We are commemorating this month the tercentenary of the death of Blaise Pascal.
Pascal said in his Pensées that the last thing we discover when writing a book, is what to put first. After having devoted some 380 pages to the consideration of the emergence of Pascal’s genius (Pascal: The Emergence of Genius, with an appendix on recent research, Harper Torchbook No. 82, paperback), I came to the sudden realization that, with due respect for the scientific achievements of adolescence and youth, the great divide along the Pascalian quest for truth was marked by a unique experience at the Cross. Only after he had surrendered to that Love which, according to Dante, “moves the sun and the other stars,” did Blaise apprehend in its fullness the truth, the living truth, truth to be done. Only then did the landscape of God’s reality begin to make sense.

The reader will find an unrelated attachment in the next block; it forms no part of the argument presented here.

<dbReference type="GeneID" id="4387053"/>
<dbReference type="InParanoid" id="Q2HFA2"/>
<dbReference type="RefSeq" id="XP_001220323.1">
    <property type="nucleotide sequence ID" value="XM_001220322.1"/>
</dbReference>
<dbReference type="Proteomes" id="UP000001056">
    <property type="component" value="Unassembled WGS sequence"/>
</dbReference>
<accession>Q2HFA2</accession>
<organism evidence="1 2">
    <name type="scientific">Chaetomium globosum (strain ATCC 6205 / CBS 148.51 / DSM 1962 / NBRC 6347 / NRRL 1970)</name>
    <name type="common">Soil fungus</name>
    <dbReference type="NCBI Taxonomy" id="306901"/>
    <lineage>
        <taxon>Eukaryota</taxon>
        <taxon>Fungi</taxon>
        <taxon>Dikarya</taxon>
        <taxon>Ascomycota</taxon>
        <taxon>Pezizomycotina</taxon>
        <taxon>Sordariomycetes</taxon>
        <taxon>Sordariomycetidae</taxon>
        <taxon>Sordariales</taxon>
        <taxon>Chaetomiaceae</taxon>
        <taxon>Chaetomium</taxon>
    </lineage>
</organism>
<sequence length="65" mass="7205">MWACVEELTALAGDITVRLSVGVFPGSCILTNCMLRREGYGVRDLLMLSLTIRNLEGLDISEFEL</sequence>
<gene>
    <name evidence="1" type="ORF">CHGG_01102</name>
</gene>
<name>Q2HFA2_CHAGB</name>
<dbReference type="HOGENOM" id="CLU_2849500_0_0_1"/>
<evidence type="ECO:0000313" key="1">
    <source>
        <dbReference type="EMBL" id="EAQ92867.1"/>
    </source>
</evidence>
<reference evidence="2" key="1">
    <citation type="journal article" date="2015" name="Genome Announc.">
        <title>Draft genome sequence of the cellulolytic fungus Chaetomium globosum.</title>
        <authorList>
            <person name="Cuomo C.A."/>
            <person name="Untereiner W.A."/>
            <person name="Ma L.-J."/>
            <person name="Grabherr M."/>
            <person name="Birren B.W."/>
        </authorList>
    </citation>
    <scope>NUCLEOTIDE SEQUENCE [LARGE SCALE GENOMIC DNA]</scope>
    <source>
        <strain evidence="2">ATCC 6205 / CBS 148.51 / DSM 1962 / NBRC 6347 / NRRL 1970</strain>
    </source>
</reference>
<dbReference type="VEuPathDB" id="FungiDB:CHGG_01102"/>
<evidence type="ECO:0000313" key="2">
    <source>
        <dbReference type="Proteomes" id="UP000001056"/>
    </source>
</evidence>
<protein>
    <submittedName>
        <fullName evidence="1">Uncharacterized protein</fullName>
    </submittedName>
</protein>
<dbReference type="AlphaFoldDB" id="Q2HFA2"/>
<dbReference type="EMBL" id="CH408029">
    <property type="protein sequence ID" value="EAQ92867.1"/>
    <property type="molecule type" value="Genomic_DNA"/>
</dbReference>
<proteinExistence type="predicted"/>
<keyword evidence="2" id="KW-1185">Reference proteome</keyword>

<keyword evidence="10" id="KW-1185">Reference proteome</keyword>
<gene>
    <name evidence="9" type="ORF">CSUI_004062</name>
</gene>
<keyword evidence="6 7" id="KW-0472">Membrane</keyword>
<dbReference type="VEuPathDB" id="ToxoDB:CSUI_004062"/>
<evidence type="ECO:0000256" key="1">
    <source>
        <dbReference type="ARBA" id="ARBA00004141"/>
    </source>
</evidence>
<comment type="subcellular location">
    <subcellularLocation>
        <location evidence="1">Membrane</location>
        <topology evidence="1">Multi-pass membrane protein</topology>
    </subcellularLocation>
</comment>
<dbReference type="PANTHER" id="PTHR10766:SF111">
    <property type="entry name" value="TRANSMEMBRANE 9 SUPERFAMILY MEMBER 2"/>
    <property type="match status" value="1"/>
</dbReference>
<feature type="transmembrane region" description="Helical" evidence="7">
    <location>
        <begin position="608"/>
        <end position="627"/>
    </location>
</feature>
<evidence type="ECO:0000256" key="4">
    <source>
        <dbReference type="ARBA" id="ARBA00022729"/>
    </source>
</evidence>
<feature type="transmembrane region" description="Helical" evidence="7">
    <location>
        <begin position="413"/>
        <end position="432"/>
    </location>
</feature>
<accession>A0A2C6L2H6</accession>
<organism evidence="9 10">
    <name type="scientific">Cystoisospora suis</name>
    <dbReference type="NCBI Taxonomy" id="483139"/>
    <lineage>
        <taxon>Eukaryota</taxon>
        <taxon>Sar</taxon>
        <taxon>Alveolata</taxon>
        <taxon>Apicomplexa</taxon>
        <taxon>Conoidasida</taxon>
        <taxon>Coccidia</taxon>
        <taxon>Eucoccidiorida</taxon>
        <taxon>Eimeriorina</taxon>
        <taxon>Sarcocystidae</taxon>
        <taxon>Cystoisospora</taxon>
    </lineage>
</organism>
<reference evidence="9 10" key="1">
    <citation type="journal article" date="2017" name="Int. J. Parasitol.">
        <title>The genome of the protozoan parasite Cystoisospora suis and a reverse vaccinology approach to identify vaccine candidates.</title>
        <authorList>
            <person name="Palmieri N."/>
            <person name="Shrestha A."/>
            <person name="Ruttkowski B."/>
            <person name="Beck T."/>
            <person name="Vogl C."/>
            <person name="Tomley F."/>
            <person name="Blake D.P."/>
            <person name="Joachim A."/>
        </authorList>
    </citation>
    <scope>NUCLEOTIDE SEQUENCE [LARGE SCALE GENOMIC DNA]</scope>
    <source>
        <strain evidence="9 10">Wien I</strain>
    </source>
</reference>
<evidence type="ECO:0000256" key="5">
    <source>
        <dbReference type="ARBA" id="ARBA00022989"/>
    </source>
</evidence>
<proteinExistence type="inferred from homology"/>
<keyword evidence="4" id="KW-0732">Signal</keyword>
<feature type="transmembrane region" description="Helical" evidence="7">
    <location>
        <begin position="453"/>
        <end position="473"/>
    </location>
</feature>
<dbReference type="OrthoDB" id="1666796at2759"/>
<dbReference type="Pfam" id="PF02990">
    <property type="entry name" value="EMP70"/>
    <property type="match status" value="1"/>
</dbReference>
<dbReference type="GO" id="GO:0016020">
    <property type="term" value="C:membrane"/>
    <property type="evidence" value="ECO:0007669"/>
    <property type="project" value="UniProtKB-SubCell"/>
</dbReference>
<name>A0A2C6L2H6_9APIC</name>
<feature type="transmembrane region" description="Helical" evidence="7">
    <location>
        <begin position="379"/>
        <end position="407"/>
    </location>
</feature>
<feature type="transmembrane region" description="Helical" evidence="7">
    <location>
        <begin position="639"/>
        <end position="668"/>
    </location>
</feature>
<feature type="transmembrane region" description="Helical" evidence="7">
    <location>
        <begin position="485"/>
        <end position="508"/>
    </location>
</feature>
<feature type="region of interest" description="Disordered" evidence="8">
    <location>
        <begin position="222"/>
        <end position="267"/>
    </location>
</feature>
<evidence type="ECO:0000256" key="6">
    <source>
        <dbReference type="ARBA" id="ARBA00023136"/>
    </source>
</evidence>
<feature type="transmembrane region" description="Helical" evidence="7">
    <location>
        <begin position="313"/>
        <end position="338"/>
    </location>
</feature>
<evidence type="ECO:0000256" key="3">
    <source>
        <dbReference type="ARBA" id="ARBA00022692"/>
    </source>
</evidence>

In order to secure a glimpse of understanding into this miracle—for a miracle it truly was—let us freely recall that before his ultimate surrender to the Crucified and Living Lord, this amazing genius had, within 15 years, completed the circle of human sciences. At the age of 16, he had produced a treatise on conic sections which had laid down the groundwork for projective geometry. At the age our young people become concerned about College entrance examinations, he had invented and constructed the calculating machine. Having then turned to physics, he had demonstrated the phenomena of atmospheric pressure, brought to naught one of the greatest errors of ancient physics, invented the barometer and the hydraulic press, and formulated with perfect rigor the essentials of scientific methodology. Soon thereafter, during his so-called wordly period, he had given full status to the intuitive ...1
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